Trade Management: Adding to a Position

Trade management and discipline is an essential part of successful trading. It is easy to loose focus of your initial trading plan and make knee jerk decisions when you are in a position, but sticking to a proven plan is an easy way to control risk and trade consistently. Today we have invited Forex expert Casey Stubbs, a man with a trading plan, to share with you how he adds to a position. Be sure to comment with your own tips and visit Casey at Winners Edge Trading.


I have found that trade management is one of the most important tools a trader can use to improve their trading profitability.

There are many trade management techniques that may be implemented. For the scope of this training I am going to focus on adding to a position. The technique helps to leverage my trades for increased profits.

Steps for adding to a trade:

1.    Have clear entry point, Stop Loss, and targets as defined by your trading plan.

2.    Must not exceed your predetermined risk parameters.

3.    Have predetermined set rules for adding to your trade.

How I do it

1.    I first split my trade risk in half and open the first half of my position.

2.    If the requirements for my trade are still in place I then add the second half of my trade at the correct time.

3.    Note the adding will be done if the trade is positive or negative.


Enter on a daily trade setup (see Chart Below)

After Entry price moves against you 50 pips begin looking for an opportunity to add.

Wait for the entry requirements to confirm a re-entry as long as it does not pass your initial stop loss. (see example)

•    Keep the stop loss at the same technical level as the initial half.

•    Since Stop Loss is shorter adjust trade size to equal the same amount of risk as the first half.

I hope you have been able to take something from this lesson that you will be able to apply to your own trading. For more of my trading tips and for a free trading profile to discover your strengths and weaknesses visit me at Winners Edge Trading.


Casey Stubbs

Winners Edge Trading

4 thoughts on “Trade Management: Adding to a Position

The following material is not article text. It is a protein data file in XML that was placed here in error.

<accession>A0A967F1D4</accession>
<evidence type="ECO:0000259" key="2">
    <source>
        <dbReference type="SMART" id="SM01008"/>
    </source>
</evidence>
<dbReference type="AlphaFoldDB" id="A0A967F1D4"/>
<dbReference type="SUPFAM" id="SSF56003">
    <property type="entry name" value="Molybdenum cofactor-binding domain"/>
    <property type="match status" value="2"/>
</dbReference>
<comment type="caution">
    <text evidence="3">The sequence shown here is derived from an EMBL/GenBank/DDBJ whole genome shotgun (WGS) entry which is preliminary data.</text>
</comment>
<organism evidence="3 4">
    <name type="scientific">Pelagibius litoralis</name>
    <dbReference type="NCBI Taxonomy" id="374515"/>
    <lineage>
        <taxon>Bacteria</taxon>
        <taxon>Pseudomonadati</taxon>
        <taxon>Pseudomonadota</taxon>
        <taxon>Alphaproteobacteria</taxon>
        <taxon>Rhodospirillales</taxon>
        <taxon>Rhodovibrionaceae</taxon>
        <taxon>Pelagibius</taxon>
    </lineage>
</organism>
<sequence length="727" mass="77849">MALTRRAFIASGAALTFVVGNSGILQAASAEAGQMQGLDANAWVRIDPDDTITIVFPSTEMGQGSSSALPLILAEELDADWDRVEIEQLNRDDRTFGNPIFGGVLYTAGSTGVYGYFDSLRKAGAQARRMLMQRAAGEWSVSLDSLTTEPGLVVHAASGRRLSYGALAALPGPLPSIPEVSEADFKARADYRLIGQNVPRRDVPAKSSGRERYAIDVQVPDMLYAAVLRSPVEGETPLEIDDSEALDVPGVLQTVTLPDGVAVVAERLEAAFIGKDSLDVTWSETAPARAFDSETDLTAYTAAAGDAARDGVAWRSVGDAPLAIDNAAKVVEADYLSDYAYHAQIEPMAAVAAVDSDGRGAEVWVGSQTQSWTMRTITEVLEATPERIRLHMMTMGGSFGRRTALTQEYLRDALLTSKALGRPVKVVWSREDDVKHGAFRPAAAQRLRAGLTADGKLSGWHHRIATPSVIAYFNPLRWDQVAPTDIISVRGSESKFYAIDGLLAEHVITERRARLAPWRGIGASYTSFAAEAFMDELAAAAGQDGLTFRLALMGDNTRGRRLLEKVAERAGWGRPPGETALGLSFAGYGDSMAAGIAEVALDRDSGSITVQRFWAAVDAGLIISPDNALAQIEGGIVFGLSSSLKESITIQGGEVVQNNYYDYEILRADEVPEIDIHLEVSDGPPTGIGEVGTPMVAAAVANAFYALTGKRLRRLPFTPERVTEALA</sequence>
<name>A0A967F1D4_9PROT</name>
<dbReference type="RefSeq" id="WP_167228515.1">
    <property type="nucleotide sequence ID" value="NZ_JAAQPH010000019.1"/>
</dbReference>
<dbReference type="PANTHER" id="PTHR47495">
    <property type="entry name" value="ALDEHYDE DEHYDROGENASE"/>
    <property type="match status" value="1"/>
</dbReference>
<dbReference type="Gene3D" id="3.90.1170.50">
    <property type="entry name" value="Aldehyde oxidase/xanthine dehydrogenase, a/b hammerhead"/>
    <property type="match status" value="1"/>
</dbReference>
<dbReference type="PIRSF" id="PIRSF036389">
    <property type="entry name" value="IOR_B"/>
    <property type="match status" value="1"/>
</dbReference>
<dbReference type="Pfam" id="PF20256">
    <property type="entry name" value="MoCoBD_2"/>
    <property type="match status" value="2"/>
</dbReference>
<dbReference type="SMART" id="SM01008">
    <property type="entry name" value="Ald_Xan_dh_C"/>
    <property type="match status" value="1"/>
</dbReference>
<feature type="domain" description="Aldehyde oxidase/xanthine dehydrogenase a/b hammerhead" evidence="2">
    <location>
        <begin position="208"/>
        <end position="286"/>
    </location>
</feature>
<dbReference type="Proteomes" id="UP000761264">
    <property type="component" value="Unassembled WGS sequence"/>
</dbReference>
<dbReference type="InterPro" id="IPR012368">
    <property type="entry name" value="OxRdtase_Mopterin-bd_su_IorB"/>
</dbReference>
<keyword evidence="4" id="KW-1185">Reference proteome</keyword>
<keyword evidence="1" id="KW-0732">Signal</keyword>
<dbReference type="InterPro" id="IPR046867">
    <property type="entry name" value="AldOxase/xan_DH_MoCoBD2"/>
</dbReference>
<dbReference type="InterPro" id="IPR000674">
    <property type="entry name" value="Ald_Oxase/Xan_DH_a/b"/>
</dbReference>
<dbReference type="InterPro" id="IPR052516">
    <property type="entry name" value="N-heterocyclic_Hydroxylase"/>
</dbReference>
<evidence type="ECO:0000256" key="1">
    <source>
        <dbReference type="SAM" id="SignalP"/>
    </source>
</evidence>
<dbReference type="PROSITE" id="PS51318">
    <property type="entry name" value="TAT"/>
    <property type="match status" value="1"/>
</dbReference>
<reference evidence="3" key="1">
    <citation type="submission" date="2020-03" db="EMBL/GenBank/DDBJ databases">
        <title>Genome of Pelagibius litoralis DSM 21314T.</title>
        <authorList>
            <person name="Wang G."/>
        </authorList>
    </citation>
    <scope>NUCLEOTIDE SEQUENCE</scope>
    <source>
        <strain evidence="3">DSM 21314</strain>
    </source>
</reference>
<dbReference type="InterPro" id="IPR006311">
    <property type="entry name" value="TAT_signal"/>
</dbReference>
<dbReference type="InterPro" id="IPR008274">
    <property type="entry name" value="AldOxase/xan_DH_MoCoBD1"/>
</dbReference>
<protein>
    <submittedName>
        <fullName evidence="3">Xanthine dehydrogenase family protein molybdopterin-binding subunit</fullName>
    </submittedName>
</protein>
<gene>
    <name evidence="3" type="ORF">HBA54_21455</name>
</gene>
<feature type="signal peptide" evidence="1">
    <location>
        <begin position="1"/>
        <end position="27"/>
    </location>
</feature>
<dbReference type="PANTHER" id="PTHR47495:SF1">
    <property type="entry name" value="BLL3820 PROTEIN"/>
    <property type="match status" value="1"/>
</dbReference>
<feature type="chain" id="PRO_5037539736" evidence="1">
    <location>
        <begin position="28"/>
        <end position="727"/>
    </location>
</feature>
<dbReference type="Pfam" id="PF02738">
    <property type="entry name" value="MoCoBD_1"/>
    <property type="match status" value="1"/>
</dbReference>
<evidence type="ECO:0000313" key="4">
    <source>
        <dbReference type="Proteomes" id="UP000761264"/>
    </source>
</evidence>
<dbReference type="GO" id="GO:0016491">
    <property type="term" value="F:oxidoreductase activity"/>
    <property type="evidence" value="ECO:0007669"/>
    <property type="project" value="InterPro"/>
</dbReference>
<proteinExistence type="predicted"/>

1. I hope you recieved my previous message as I really need a worthwhile response.

  2. I also am a firm believer that averaging down is incorrect.
    I do believe in the sell half theory:
    E.g. NOG, cost basis 6,7,&8
    Sold at 27. Told broker to sell half, he sold all./
    My preferene is to sell half at the first doubal
    and sell 1/4 at the next doubal. Put in a stop order
    at a chosen level and let the last 1/4 to!!!!!
    What is your opinion? How can I improve my technique?
    Coach me please as I am into clearfield and plan to do
    a similar play. Needles to say my gains go into Presbertyian homes bonds,
    which yield 6+%. So far I can't find a better yield with the safety record of
    Pres homes.
    My purchases come out of my bond income cash flow.
    I am looking forward to a constructive recommendation.
    [email protected]

  3. Yes,Manfred, I totally agree. You don't want to add to while in a losing position. On history charts it is easy to argue of course.

  4. Averaging in is definitely the way to trade.

    However I don't beleive in averaging down in a position, only exception a scale trade where the commodity is below production costs. If trade hasn't gone your way don't touch it, wait for it to recover or for the half position to hit stoploss. Averaging down means you want to "get even" with the market and forcing to make your paper losses back.

    Amateurs average down in a losing position = not cutting losses while small, proffessionals average up in a winning position = letting winners get bigger.

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